Title

Why the difference in the recreational hunting ethic between Australians and North Americans? An opinion with emphasis on ‘furbearers’

Date of this Version

2015

Document Type

Journal Article

Publication Details

Citation only

Burgin, S. (2015). Why the difference in the recreational hunting ethic between Australians and North Americans? An opinion with emphasis on ‘furbearers’. International Journal of Environmental Studies, 72(5), 770-783.

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2015 HERDC submission

Copyright © 2015 Taylor & Francis.

ISSN

0020-7233

Abstract

Australia and North America have many similar cultural features. Yet, although North America has a strong recreational hunting culture, the sport is limited in Australia. This paper investigates why this difference may have developed. It appears that a major difference is the reason for settlement: Europeans were attracted to North America because of its abundant wildlife and the socio-economic value of furbearers already established, whereas Australia was settled as a penal colony. The colonists found Australia’s wildlife was scarce and unfamiliar, offering no prospect of socio-economic gain from hunting furbearers. With over-exploitation, both continents moved to conservation of their wildlife. North America developed a conservation ethic based on a social, utilitarian approach to sustainable management of furbearers. Australia embraced a holistic approach to conservation to protect biodiversity. The differences, therefore, result from zoological differences and not innate cultural difference.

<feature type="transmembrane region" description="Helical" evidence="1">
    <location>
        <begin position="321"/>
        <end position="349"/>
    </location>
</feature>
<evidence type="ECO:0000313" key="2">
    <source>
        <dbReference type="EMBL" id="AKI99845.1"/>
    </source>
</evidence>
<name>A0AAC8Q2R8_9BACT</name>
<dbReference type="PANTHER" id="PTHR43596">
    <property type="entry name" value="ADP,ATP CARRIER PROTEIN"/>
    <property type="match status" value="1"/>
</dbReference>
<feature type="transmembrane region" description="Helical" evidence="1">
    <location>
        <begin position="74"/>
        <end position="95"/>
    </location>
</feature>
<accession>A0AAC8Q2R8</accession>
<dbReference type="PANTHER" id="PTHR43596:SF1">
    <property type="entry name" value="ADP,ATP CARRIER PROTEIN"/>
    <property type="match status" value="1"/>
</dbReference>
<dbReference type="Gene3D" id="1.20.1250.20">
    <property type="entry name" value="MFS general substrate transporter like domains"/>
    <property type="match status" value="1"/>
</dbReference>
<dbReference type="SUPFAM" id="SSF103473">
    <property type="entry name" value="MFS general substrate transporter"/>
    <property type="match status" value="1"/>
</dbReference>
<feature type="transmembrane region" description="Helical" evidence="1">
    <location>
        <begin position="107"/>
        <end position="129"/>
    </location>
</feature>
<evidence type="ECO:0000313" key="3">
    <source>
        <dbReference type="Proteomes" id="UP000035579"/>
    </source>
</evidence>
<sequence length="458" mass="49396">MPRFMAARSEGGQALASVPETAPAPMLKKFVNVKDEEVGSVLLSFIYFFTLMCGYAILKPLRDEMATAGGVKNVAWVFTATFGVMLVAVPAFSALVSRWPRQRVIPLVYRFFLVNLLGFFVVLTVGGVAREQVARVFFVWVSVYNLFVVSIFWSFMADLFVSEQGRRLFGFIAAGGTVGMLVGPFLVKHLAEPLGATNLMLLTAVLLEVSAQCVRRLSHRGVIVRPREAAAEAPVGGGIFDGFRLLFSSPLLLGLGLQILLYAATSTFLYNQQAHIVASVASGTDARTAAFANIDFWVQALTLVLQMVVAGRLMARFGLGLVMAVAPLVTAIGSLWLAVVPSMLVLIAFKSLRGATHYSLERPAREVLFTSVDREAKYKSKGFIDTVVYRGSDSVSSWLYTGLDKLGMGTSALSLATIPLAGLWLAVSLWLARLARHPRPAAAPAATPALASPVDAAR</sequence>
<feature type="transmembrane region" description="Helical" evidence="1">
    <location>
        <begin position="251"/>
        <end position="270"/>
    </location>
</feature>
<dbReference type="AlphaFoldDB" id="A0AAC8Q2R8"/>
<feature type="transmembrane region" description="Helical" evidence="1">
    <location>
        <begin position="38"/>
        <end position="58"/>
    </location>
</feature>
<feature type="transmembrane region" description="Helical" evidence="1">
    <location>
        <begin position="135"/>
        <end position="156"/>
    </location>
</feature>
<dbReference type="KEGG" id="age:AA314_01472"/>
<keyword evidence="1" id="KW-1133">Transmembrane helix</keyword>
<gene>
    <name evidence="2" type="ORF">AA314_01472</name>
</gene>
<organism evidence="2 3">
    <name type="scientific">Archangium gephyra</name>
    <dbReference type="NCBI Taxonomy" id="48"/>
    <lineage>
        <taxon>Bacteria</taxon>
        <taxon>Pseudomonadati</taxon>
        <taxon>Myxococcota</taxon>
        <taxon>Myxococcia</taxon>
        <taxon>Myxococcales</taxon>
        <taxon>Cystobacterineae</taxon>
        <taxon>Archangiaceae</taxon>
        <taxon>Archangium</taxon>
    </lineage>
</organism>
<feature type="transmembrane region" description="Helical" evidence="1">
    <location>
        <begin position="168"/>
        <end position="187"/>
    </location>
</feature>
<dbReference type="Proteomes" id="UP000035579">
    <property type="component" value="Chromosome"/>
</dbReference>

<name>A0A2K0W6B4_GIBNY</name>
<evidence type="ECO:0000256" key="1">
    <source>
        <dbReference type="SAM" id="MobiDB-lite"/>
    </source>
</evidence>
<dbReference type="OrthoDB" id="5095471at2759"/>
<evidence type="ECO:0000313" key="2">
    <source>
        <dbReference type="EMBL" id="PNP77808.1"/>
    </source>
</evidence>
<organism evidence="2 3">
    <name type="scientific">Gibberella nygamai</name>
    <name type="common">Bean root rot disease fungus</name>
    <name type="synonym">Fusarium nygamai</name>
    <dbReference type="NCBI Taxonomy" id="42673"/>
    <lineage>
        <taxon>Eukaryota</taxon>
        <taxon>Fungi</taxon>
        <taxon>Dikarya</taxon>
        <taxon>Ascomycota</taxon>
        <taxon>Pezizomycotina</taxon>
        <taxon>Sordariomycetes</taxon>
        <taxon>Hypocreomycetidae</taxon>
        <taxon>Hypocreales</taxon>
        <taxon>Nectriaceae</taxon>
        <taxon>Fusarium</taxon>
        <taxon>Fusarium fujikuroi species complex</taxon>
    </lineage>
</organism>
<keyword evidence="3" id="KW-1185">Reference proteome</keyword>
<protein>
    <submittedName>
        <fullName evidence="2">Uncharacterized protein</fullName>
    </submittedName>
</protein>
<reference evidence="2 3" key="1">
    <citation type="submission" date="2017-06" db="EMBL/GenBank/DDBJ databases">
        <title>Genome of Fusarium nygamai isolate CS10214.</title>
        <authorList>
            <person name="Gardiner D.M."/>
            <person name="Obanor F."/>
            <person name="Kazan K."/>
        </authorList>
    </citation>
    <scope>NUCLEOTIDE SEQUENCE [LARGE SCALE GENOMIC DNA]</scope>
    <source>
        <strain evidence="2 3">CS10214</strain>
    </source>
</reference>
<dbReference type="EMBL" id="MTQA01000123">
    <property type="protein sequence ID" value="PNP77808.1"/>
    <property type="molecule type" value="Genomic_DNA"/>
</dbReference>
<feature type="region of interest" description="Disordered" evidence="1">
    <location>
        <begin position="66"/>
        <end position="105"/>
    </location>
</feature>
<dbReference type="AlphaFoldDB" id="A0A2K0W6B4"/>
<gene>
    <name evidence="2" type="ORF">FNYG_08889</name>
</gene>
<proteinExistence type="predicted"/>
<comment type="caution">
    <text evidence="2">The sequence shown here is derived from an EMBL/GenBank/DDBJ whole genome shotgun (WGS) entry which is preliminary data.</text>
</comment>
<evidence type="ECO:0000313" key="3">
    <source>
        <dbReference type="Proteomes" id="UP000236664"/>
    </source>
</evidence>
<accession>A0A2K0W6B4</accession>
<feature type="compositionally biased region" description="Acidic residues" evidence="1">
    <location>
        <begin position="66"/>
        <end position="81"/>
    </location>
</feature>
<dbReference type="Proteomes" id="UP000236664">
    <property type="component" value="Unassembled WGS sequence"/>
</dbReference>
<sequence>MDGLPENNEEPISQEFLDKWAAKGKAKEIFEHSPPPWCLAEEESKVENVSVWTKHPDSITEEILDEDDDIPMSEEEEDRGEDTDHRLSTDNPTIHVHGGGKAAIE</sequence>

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This document has been peer reviewed.